The use of technologies such as online learning to support traditional methods of academic education is proving to be effective, according to one school that has incorporated e-learning into the curriculum.
A representative from St Thomas Aquinas High School in Ontario, Canada told of how the successful recent inclusion of online resources into the existing methods of teaching has officially met the approval of the Catholic school board, the Kenora Daily Miner and News reports.
E-learning contact at the school Teresa Stevenson said that making content available to students through the internet has broken down the limitations of course scheduling conflicts.
She mentioned that the most successful aspect of this form of learning is that it can be used outside of the brick-and-mortar classroom by students who have commitments such as sports and extra-curricular activities - giving them the chance to learn independently when they have time.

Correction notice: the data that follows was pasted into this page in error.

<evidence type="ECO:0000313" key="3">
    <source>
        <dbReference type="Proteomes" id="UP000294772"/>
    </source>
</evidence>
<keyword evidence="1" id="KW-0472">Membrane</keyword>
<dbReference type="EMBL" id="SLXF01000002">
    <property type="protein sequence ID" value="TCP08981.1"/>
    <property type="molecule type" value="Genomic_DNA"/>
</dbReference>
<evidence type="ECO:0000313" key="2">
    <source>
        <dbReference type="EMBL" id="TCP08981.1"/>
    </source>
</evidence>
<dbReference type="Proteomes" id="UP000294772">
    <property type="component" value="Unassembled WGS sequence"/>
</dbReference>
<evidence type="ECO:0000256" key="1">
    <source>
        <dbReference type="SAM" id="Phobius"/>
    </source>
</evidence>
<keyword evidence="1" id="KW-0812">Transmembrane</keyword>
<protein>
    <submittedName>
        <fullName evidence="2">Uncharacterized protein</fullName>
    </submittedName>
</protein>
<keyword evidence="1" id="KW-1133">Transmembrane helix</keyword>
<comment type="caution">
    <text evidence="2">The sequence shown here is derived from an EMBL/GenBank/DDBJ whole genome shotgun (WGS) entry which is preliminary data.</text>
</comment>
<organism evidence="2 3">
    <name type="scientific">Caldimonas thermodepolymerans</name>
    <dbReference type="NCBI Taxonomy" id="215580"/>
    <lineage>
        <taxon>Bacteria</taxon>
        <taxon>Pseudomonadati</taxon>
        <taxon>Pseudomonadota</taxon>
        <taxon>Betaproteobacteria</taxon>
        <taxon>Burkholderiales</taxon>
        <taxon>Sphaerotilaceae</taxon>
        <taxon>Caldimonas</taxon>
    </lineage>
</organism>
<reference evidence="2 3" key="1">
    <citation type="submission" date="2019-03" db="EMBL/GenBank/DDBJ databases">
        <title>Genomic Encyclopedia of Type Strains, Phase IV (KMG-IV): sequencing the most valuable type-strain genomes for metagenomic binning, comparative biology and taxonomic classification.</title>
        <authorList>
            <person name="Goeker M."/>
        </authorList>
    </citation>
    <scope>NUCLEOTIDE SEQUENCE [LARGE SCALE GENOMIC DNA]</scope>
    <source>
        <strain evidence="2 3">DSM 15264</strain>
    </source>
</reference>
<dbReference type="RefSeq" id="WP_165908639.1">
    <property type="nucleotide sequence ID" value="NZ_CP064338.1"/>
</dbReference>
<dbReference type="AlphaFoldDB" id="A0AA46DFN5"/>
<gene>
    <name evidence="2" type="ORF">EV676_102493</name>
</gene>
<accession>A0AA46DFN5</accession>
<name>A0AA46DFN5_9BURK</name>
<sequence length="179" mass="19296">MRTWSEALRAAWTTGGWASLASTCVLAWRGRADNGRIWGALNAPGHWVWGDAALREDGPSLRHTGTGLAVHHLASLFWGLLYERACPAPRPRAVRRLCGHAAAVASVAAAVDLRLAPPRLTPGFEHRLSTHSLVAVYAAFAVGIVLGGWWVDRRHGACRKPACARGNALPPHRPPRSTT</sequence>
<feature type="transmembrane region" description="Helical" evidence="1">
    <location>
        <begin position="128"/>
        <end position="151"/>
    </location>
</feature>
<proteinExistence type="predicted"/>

"We're moving toward a 21st century school and our goal is to increase student engagement to reach all students," she said. "It's an opportunity for people who aren't vocal in the classroom.
"We don't look at it as taking away from the classroom, we look at it as adding a tool for the teachers."
Ms Stevenson continued that in a trial of an online system, students who were usually less vocal were able to find their voice and respond to challenges more confidently.
The school will use the virtual classroom as a forum of message boards where students can interact with each other regarding homework and other activities. It will also be a platform for lesson plans and accompanying documents to help the learners.
A recent report from the Australian showed that an increasing number of academic institutions are looking to online learning solutions.
The newspaper stated that courses across education, law, health, public policy, business and economics will be converted for online delivery, which will expand the resources for such courses and also enable an increased number of distance learners to take part.